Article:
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Living Systems Paperback – May, 1995

4.3 out of 5 stars 6 customer reviews

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Product Details

  • Paperback: 1157 pages
  • Publisher: Univ Pr of Colorado (May 1995)
  • Language: English
  • ISBN-10: 0870813633
  • ISBN-13: 978-0870813634
  • Product Dimensions: 2.5 x 7.8 x 9.5 inches
  • Shipping Weight: 4 pounds
  • Average Customer Review: 4.3 out of 5 stars  See all reviews (6 customer reviews)
  • Amazon Best Sellers Rank: #4,359,751 in Books (See Top 100 in Books)

Customer Reviews

Top Customer Reviews

By W. T. Louderback on February 24, 2005
Format: Paperback
This is the Bible on the living systems we see around us in today's world. Years ago, a reviewer described Miller's theory as "fundamental yet capable of elaboration in great detail." No one has explained it better.

Here Miller lays out 19 processes which every living system needs to perform in order to compete and survive; eight processes for information, nine processes for matter and energy, and two processes for both. Miller also sees that there are billions and billions of different kinds of living systems in the world from microscopic cells to international organizations. So, he has categorized them into seven levels from the simplest and tiniest to the most complex and largest. And, he frequently makes interesting comparisons across these different levels.

Miller weaves volumes of information about the life sciences into his theory, particularly the biology of evolution. The concept of "emergence" appears to be its bedrock. New characteristics emerge as living systems become more complex, miraculously it would seem. In that sense, the book appears to be a detailed proof of Aristotle's famous conclusion that "the whole is more than the sum of its parts."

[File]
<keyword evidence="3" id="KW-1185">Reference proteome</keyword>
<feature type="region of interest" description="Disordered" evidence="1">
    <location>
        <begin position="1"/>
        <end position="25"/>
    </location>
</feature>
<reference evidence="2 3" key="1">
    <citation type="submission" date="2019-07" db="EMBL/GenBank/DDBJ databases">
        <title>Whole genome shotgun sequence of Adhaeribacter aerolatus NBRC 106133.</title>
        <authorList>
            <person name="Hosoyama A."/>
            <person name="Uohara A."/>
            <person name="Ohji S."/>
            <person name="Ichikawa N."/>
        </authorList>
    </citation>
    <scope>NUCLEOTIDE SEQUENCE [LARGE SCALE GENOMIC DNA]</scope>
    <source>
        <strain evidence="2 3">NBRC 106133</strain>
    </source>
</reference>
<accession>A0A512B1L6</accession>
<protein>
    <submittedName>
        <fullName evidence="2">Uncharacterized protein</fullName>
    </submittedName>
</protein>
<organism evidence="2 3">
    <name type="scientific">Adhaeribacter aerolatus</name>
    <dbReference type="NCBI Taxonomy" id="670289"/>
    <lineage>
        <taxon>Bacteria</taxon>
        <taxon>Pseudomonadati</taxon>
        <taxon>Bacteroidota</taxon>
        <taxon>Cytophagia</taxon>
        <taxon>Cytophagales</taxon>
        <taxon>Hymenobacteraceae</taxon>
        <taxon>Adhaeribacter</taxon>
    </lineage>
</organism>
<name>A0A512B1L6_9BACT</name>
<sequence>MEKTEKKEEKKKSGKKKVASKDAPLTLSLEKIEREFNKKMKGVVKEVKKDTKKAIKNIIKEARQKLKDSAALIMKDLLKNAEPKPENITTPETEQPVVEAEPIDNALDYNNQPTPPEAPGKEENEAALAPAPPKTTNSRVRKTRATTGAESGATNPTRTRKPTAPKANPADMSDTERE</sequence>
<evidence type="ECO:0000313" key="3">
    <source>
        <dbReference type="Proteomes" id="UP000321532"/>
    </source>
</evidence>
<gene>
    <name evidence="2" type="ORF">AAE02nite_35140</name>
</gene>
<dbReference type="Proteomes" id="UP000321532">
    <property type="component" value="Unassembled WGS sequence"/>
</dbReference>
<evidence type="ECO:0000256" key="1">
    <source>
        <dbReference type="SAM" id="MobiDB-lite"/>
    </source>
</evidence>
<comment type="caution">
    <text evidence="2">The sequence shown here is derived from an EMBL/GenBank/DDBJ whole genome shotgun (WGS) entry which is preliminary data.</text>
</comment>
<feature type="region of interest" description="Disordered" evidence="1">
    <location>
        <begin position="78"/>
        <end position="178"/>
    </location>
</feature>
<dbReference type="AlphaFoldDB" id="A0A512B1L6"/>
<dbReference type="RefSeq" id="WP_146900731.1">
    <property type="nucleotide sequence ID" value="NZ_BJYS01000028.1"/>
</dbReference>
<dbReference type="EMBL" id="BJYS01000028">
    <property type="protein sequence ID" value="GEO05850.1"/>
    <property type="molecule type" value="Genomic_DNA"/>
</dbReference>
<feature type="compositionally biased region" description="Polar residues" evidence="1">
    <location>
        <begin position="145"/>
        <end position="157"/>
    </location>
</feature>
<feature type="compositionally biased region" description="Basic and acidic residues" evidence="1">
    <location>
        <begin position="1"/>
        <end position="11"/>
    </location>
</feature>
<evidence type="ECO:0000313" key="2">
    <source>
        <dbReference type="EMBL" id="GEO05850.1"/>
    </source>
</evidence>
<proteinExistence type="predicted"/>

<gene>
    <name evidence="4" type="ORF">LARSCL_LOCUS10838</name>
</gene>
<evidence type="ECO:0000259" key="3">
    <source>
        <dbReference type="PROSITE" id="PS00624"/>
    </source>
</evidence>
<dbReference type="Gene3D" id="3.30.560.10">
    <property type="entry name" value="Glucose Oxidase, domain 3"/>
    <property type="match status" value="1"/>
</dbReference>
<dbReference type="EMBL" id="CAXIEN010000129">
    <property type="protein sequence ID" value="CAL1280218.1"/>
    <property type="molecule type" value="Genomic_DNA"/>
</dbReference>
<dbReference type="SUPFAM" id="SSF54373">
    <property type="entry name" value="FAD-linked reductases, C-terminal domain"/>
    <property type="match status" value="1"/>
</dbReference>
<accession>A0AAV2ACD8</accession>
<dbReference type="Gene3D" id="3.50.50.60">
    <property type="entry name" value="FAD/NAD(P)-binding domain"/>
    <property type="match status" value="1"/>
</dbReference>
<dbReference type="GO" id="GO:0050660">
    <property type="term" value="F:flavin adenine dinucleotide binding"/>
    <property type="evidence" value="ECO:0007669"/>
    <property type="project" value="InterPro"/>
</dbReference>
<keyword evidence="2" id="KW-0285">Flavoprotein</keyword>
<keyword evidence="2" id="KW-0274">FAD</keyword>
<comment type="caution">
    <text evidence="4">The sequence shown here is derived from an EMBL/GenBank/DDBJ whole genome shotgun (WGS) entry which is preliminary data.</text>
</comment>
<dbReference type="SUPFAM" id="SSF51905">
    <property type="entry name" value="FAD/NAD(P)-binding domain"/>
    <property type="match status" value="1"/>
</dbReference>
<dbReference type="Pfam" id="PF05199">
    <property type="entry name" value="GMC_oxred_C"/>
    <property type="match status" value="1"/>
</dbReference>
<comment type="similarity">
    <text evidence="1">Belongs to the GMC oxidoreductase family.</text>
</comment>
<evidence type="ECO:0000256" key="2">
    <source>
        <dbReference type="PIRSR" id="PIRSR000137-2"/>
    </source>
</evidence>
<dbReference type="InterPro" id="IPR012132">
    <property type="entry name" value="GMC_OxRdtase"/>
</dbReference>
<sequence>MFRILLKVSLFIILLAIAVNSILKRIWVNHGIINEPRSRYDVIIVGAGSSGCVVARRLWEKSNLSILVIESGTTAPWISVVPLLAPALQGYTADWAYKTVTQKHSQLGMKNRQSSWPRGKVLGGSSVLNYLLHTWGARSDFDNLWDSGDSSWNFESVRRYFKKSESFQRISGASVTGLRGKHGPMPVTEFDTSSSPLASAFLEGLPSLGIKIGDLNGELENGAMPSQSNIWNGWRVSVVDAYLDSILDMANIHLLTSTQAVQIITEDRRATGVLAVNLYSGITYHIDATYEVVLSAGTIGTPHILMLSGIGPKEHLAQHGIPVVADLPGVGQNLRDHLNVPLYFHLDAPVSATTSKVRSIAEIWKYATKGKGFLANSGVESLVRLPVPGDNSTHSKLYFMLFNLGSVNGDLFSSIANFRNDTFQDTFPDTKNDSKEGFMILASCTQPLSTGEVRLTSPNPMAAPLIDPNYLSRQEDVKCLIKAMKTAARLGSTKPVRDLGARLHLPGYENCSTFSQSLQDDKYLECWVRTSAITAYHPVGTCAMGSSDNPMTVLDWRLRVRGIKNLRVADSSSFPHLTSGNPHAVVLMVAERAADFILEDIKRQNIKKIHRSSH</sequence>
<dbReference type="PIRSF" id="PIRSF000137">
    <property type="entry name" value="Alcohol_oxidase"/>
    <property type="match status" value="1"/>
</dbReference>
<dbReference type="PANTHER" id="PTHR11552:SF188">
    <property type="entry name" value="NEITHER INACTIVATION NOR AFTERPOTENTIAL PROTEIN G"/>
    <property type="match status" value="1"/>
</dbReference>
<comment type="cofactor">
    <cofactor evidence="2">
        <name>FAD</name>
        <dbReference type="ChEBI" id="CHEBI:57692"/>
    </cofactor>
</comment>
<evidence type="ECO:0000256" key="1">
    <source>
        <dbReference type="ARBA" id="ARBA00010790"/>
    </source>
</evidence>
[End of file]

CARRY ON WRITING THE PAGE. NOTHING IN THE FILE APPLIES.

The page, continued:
Many readers of this book have described it as a reference book, which it is. But, that description sells the book too short. Miller's prose is graceful and readable. I would say this book is enjoyable and well worth reading even if you have only enough time to read one chapter.

Two interesting companions to Living Systems would be Kevin Kelly's Out of Control: The New Biology of Machines, Social Systems, and Economic Order and also Ruppert Sheldrake's Morphic Resonance: The Habits of Nature. It might be said that Living Systems is a sequel to Alfred North Whitehead's famous book Process and Reality.
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Format: Paperback
Don't let the size of this book stop you from exploring it. The author has designed the book so it (slowly) reveals itself, working from basic concepts of how dynamic systems work through levels of biological and social complexity. It is a brilliant work, a must for anyone involved in any sort of analytical work. It is one of the most important books of the 20th century and, if attention is paid, will be an important guidebook to the 21st.
To see more of Miller's work and its implications, see the web site Principia Cybernetica.
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Format: Hardcover
This book is perhaps the most elaborate statement of general living systems theory yet to be written. Not recommended for those not well versed in both systems terminology and biological concepts. However, if you are adept in these areas, you will be rewarded with incredible insights.
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